I don't think I see the point.  So what?  Does that somehow make it less ugly or wrong.  And exactly how does one make that distinction anyway with the term "Jew"?  If race exists at all--except as an idea that does affect people--then the race and religion are linked here, and the operative word seems to be "free-thinking."
N

>>> Peter Montgomery <[log in to unmask]>08/15/09 4:53 AM >>>

Judaism is fundamental to Christianity. Orthodox Judaism provides a backup for

a central part of orthodox Christian theology. If Judaism dissolves into liberality

then it is a threat to Christian theology, so conceivably the prejudice is religious

rather than racial.

 

P.

On Aug 13, 2009, Nancy Gish <[log in to unmask]> wrote:

Then why say "Jews" at all?  Why not "free thinkers"?  There are many free thinking Christians, and they do not seem to be a problem in his mind.  And many very non-free thinking Christians--such as rigid fundamentalist protestants--would be as out of place in his culture as free-thinking or unfree-thinking Jews. 
 
There is really no way to just disconnect this from "Jews."  A qualifier qualifies; it frames and limits.  That's its function.
N

>>> Peter Montgomery 08/13/09 9:48 PM >>>
It's definitely a prejudice, but it would seem not to have a problem
with orthodox Judaism. It seems to be aimed at free thinking per se,
the Judaism is a qualifier, no doubt, but I could believe Eliot didn't
like any free thinking at that point. He was still in the honeymoon
period of his embracing of very orthodox Christianity. His rampage
against Lawrence would be relevant to the discussion.

P.


Aug 12, 2009 08:58:07 PM, [log in to unmask] wrote:
Would a prejudice against un-freethinking Jews be anti-semitic?  Or unfree thinking Jews?  Or free unthinking Jews? 
 
When is prejudice not prejudice?
 
When is it only prejudice if it applies to those who think freely?
 
So complicated.
N

>>> Peter Montgomery 08/12/09 11:38 PM >>>

I sense a piracy coming on, perhaps from Somalia?

Is having a prejudice against the amassing of freethinking Jews
the same as being anti-semitical????

Cheers,
Peter

Aug 12, 2009 09:55:52 AM, [log in to unmask] wrote:

Dear Marcia, I am a VQR subscriber, but I was able to access the articles before logging in. Try googling VQR and clicking on the link there. Diana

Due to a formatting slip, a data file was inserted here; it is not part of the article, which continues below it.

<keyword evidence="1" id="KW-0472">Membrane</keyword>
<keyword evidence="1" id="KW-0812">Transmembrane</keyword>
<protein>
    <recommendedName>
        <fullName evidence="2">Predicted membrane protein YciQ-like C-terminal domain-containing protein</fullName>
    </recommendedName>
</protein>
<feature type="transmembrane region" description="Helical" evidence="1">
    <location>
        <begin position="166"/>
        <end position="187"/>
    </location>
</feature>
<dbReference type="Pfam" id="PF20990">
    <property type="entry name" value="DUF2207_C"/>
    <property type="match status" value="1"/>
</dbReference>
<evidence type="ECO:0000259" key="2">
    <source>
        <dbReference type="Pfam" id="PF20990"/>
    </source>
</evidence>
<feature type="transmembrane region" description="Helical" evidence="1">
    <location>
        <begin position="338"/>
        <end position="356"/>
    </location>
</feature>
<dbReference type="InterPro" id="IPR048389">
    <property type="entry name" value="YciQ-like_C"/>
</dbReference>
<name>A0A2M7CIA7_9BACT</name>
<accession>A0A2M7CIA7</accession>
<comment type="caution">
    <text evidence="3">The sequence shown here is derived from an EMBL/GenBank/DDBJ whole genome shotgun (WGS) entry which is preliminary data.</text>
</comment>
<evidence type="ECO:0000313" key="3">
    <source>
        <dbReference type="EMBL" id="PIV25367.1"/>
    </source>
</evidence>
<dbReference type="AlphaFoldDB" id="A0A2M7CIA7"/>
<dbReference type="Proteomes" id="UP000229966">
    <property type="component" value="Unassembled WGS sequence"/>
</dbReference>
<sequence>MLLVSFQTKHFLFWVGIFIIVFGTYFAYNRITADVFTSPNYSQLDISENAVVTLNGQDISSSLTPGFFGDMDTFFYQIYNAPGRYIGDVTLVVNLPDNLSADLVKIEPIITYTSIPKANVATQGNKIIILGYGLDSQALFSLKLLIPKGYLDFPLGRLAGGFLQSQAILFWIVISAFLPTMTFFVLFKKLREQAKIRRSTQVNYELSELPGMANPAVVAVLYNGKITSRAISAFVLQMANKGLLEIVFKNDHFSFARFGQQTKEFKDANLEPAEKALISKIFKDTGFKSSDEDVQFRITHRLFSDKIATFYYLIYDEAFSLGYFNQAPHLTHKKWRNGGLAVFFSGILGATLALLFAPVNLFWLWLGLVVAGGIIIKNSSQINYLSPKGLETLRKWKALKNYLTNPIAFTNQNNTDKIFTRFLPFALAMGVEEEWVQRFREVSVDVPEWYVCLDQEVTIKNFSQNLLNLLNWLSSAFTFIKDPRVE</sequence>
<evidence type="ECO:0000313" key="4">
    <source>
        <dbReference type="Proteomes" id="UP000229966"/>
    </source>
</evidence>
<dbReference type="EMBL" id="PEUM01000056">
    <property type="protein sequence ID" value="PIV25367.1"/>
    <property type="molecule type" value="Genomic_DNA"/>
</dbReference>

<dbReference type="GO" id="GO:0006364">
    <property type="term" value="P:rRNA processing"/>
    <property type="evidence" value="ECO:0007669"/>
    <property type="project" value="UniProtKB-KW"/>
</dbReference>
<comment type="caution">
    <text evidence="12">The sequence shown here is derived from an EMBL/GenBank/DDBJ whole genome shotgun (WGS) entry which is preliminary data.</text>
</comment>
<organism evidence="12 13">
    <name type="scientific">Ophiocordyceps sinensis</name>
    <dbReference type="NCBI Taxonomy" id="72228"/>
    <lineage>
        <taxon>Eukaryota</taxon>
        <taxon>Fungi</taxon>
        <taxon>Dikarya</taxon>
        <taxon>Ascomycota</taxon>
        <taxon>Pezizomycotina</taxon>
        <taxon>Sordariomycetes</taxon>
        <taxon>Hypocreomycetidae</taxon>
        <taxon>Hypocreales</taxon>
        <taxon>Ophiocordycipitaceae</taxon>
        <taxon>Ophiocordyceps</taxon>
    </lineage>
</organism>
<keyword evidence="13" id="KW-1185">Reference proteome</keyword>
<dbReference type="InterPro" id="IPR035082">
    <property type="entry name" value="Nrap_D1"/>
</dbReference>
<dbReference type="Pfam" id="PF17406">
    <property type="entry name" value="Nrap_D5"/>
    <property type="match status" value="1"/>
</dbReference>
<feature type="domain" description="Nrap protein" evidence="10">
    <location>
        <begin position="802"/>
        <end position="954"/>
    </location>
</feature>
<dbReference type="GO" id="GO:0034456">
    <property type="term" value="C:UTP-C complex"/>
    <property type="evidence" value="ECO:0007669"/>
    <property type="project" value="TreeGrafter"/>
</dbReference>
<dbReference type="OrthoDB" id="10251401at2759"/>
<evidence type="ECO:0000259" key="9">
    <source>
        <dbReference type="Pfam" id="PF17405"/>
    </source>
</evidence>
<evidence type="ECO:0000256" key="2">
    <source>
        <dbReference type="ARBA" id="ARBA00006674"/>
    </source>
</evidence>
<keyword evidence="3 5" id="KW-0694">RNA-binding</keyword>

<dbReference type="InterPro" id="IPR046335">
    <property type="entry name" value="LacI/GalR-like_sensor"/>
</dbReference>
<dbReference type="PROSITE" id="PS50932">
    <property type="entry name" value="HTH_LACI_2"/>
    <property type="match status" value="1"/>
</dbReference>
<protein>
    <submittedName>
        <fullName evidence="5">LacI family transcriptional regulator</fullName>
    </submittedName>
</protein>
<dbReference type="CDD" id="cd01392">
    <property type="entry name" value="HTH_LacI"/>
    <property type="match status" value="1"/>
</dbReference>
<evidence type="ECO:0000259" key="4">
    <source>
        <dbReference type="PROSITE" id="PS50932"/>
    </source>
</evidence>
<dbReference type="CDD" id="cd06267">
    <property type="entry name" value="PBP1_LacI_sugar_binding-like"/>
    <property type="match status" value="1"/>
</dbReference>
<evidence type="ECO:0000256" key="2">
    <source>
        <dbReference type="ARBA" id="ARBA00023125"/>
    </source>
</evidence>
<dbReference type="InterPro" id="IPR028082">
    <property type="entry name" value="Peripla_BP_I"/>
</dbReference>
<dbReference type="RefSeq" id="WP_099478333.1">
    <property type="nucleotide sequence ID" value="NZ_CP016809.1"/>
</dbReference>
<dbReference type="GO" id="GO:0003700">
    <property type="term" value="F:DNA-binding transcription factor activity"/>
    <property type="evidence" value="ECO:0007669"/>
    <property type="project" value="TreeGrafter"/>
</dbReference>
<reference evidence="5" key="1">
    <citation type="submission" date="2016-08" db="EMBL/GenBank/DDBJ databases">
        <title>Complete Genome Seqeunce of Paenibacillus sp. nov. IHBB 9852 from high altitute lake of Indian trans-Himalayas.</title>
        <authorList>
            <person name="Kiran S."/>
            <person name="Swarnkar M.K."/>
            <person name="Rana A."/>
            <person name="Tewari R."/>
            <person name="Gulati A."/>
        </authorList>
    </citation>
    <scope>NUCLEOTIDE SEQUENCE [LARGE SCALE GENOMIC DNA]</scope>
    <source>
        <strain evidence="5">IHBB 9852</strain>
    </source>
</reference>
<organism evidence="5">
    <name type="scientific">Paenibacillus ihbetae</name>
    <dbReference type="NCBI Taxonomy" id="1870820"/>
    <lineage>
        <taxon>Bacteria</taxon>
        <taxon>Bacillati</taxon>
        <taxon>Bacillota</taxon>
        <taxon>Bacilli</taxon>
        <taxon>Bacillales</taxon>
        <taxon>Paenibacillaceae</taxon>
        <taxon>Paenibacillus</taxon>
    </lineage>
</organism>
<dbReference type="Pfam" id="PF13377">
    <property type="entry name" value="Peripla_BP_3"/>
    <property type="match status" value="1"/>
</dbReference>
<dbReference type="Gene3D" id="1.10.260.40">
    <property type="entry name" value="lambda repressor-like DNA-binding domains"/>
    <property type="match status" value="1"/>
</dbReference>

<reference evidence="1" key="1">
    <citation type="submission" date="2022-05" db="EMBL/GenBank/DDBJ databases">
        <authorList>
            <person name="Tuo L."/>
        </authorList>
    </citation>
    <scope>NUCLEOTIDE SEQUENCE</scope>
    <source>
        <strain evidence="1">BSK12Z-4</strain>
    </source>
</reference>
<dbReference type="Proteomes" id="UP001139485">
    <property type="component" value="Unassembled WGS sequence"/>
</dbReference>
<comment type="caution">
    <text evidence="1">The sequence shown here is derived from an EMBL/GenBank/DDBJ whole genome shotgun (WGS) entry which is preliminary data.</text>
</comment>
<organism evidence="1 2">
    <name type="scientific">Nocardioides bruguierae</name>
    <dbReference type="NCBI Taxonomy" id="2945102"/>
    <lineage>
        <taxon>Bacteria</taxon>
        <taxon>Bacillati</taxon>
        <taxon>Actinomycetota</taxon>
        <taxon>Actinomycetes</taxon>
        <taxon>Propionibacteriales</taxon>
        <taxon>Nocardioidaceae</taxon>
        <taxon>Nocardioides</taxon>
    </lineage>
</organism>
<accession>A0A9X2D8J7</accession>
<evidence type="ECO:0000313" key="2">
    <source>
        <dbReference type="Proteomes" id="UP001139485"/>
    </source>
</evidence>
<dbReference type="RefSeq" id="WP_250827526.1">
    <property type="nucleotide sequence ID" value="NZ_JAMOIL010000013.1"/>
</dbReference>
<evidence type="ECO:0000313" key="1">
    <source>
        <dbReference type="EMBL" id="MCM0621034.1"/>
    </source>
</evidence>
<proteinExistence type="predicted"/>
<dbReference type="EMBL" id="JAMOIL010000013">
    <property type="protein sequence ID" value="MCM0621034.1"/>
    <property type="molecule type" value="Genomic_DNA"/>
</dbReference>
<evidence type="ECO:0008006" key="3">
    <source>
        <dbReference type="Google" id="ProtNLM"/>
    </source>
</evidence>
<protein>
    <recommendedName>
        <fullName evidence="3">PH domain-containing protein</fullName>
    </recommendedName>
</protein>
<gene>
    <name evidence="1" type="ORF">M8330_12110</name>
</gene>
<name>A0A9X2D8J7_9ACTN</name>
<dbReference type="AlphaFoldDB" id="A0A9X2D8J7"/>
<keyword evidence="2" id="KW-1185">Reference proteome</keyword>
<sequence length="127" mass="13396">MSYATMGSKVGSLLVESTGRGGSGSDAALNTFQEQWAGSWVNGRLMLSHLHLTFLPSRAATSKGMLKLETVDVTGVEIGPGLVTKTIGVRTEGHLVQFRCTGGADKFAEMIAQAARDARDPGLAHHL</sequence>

T. S. Eliot’s Suppressed Lecture

T. S. Eliot’s Suppressed LectureIn May 1933, T. S. Eliot delivered three lectures at the University of Virginia, as part of the Page-Barbour Series. By Eliot’s own description, these lectures were intended as “further development of the problem which the author first discussed in his essay, ‘Tradition and the Individual Talent.’” A number of critics have also noted the fact that Eliot had recently separated from his wife Vivien, and without her steadying hand, these lectures reveal his complete transformation from aesthete to self-described “moralist.”
 
However, the lectures, gathered in Spring 1934 as the slim volume After Strange Gods, have gained most of their notorious reputation, because they contain some of the strongest evidence of Eliot’s intolerance for non-Christian religions and his blatant anti-Semitism. At one point, he declared that, “The population should be homogeneous; where two or more cultures exist in the same place they are likely either to be fiercely self-conscious or both to become adulterate. What is still more important is unity of religious background; and reasons of race and religion combine to make any large number of free-thinking Jews undesirable.”

The same spring that Eliot delivered those fateful words, the young poet Karl Shapiro, who had entered the University the previous September, decided to leave Virginia, citing its implicit anti-Semitism. In his poem, “University,” Shapiro charged: “To hurt the Negro and avoid the Jew / Is the curriculum.” Barely a decade later, Shapiro received the Pulitzer Prize for his poems about his World War II service, and Eliot had grown leery of having his remarks published in post-Nazi Europe. Eliot withdrew After Strange Gods from publication, and it has remained unavailable ever since.

 

However, one of the lectures, “Personality and Demonic Possession,” appeared in VQR in January 1934 (and was followed in April 1934 by the poem “Words for Music”—later expanded into “Landscapes”). The following essay is decidedly the least incendiary of the three Eliot delivered at Virginia; however, even here it is clear the degree to which his dogmatic artistic beliefs have blurred into social intolerance. We are grateful to the Eliot estate for generously allowing us to reprint the piece in our 75th anniversary essay anthology, We Write for Our Own Time, edited by Alexander Burnham. That collection remains the only in-print source for any of Eliot’s Page-Barbour lectures. Now Eliot’s original typescript, from which the printed version was prepared, appears here for the first time ever.

 

“Personality and Demonic Possession” © Copyright Valerie Eliot, appears by permission of Faber and Faber. The typescript appears courtesy of the Special Collections at Alderman Library, University of Virginia.

 


Date: Wed, 12 Aug 2009 11:07:55 -0400
From: [log in to unmask]
Subject: Re: Dynamo, Flanagan, and that "third scene" from Sweeney Agonistes
To: [log in to unmask]

Dear Diana,
    What, please, is the name of the essay?  (The site is for paid subscribers only.)

Best,
Marcia

Diana Manister wrote:
Dear Rick,
 
No doubt you are familiar with the facsmile of Eliot's suppressed essay on personality and demonic possession. On page four he discusses human violence explicitly:
 
http://www.vqronline.org/viewmedia.php/prmMID/8911
 


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